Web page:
On May 15, 1958, a writ of execution was issued. The record does not show whether the writ was issued before the proceeding was instituted with this Court. However, after the appeal in L-15326 was resolved, respondent Dinglasa, on April 17, 1961, presented with the CFI of Basilan City a Motion to Modify Writ of Execution, alleging in the main that during the pendency of all the above proceedings, petitioner had been in possession of the property and enjoyed the fruits thereof. On April 27, 1961, respondent Judge, promulgated an Order, to wit —

"Finding the Motion to Modify Writ of Execution, dated April 17, 1961 filed by counsel for the plaintiff in so far as the P3,000.00 and costs are concerned, to be well founded and in accordance with law, as well as with the facts adduced during the hearing of this case on the merits, it is the order of this Court to amend and modify the Writ of Execution so as to include therein the amount of P3,000.00, representing the income of the property in question enjoyed by the defendant for a period of five (5) years or from the date of the decision of this Court to date of writ of execution thereby, making a total sum of P4,843.20 of the writ, without any stipulation of interest, this not being mentioned in the decision of this Court."cralaw virtua1aw library

Alleging that respondent Judge in issuing the above Order, acted without, or in excess of jurisdiction and with grave abuse of discretion, for which there is no appeal nor any plain, speedy and adequate remedy in the ordinary course of law, the instant petition for Certiorari was presented. Petitioner anchored his cause of action mainly on the fact that the judgment, having become final and for which a writ of execution had been correspondingly issued, the respondent Judge cannot order a modification thereof. It would, therefore, appear that the only issue which requires determination is — whether under the facts of the case, the respondent Judge may lawfully order the modification of the writ execution.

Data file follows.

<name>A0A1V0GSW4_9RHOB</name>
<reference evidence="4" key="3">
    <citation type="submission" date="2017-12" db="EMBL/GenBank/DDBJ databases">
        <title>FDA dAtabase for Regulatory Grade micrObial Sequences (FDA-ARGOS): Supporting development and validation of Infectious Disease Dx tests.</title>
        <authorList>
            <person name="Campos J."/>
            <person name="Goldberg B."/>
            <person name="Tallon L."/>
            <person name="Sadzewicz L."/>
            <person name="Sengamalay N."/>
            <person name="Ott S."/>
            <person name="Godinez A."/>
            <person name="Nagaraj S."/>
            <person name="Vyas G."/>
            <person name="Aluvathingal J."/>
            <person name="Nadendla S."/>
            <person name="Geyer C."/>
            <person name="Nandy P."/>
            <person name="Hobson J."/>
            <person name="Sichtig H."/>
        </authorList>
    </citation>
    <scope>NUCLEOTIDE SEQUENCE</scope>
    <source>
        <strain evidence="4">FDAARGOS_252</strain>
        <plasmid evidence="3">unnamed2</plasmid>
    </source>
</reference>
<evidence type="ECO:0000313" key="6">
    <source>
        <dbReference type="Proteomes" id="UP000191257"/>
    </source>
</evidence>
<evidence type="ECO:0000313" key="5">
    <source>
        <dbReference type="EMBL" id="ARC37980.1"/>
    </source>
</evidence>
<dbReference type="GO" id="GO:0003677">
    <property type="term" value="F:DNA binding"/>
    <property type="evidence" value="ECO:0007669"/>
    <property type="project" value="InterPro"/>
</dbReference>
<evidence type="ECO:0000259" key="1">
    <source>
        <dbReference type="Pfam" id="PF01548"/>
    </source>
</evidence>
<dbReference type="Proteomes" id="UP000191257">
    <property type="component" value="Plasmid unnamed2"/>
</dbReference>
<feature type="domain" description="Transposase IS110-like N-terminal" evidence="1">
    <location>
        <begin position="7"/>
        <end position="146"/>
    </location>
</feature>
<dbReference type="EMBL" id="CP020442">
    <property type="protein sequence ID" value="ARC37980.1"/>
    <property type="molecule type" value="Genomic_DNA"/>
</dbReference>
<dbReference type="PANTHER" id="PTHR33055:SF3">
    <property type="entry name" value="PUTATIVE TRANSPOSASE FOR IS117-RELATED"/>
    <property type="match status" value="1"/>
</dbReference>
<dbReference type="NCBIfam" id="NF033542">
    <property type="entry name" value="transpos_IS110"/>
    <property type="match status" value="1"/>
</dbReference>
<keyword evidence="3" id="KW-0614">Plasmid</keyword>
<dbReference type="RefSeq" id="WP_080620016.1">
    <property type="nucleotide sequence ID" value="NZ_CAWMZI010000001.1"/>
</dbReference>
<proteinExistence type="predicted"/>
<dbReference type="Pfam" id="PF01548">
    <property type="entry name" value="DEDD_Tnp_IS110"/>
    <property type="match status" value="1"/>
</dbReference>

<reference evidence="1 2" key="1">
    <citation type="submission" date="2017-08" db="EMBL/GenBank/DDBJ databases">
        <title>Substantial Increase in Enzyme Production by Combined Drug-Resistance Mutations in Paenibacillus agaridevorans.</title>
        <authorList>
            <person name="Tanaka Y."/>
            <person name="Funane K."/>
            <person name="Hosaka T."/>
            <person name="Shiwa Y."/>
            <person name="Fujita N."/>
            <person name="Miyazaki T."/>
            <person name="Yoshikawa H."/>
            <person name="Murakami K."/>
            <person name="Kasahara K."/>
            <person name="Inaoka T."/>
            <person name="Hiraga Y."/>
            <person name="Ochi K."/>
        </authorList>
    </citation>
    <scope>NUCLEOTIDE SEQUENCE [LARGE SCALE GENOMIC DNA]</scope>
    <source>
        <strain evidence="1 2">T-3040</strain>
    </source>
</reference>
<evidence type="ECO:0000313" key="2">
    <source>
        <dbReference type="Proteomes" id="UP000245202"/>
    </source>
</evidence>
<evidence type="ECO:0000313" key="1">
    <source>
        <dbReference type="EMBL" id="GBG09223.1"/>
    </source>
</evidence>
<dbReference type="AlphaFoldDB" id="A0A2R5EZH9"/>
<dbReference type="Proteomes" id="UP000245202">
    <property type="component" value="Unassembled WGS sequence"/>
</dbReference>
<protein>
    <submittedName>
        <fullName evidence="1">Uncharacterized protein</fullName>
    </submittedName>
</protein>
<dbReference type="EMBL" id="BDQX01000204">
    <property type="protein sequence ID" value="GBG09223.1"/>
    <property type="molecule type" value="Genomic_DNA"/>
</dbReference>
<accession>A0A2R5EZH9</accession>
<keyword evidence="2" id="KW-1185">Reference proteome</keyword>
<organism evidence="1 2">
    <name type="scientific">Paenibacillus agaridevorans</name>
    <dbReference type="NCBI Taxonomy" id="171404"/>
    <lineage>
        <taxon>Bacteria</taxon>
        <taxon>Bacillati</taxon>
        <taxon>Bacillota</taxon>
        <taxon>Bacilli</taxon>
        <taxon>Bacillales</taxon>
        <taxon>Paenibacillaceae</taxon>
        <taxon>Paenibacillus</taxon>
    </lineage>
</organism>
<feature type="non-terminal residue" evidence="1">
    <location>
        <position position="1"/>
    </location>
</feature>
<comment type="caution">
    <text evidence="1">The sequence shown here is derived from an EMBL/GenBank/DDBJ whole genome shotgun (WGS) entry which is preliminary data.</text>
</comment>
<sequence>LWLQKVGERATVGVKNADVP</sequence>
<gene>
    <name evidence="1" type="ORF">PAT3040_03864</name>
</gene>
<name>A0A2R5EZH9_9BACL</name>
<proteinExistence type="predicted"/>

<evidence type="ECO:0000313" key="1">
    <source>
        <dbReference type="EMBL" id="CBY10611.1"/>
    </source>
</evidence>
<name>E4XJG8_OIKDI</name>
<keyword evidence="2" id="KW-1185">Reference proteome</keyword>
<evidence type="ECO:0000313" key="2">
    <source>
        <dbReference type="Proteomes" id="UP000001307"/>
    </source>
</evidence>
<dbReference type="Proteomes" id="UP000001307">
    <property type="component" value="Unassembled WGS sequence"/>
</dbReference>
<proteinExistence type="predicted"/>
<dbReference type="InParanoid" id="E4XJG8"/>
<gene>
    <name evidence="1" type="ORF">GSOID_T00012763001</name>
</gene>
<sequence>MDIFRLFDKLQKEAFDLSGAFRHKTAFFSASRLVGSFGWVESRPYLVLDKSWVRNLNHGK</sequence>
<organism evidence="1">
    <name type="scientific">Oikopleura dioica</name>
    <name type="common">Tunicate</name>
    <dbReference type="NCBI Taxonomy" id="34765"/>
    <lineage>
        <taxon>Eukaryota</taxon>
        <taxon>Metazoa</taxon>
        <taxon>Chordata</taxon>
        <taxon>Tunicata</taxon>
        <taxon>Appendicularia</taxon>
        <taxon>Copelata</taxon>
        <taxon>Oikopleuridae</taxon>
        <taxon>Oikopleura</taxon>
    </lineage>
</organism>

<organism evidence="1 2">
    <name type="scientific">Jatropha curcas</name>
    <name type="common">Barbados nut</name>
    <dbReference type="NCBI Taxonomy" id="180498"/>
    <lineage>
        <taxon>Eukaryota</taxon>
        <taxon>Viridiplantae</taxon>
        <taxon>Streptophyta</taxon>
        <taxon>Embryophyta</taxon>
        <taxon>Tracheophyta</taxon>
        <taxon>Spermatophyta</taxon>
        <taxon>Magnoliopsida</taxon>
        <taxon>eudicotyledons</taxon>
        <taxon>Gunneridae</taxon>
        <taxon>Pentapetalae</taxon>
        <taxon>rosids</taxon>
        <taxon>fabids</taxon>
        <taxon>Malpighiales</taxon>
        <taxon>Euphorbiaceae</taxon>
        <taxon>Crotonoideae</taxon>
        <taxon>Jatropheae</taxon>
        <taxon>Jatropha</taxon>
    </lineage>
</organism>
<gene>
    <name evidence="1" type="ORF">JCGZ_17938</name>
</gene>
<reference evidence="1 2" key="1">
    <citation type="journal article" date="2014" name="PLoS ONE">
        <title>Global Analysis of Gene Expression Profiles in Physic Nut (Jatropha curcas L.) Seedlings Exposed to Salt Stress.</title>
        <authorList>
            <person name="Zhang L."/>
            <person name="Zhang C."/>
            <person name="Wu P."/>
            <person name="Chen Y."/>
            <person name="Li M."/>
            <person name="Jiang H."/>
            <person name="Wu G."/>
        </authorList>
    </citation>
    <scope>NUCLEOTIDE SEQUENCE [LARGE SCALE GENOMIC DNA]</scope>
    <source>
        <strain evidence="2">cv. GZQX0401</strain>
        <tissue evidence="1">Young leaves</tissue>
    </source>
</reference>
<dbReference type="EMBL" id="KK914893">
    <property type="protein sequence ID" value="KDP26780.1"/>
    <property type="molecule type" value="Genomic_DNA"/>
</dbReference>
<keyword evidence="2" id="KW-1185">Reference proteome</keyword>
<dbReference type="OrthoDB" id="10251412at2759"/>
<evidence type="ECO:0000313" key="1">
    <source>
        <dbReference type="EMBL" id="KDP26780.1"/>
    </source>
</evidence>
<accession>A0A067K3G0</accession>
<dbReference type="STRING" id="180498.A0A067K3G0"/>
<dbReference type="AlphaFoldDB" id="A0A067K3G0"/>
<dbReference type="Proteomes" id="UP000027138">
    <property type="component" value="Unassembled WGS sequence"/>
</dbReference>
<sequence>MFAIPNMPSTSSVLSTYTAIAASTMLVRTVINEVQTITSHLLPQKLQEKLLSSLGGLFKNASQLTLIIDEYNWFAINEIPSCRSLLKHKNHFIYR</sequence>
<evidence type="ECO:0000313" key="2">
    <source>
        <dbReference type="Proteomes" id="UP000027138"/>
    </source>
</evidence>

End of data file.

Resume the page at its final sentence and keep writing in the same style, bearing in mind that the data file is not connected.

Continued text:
The circumstance that petitioner remained in possession of the premises and enjoyed the fruits thereof, does not ipso facto make him answerable to respondent Dinglasa for the value of said fruits, after the rendition of the decision. For one thing, petitioner may have valid defenses to counteract respondents’ new claim. For instance, he might be entitled to a share in the produce of the land, having been the one who performed all the work before they could be harvested; or the land might not have produced at all or might have had reduced production and other defenses. These matters require a proceeding, where the parties could prove their respective claims. Moreover, once a decision becomes final, even the court which rendered it cannot lawfully alter or modify the same (Rili, Et. Al. v. Chunaco, Et Al., G.R. No. L-6630, Feb. 29, 1956), especially, considering the fact that, as in the instant case, the alteration or modification is material and substantial (Ablaza v. Sycip, Et Al., L-12125, Nov. 23, 1960). In the case Behn, Meyer & Co., v. J. McMicking, Et Al., 11 Phil. 276, (cited by respondents), it was held that "where a final judgment of an executory character had been rendered in a suit, the mission of the court is limited to the execution and enforcement of the said final judgment in all of its parts and in accordance with its express orders." The judgment in question is clear, and with the amended writ of execution, the liability of petitioner is greatly augmented, without the benefit of proper proceeding.

CONFORMABLY WITH ALL THE FOREGOING, the Order complained of is hereby declared without force and effect. The writ is granted, with costs against respondent Dionisio Dinglasa.

Bengzon, C.J., Padilla, Bautista Angelo, Labrador, Concepcion, Reyes, J.B.L., Barrera, Dizon, Regala and Makalintal, JJ., concur.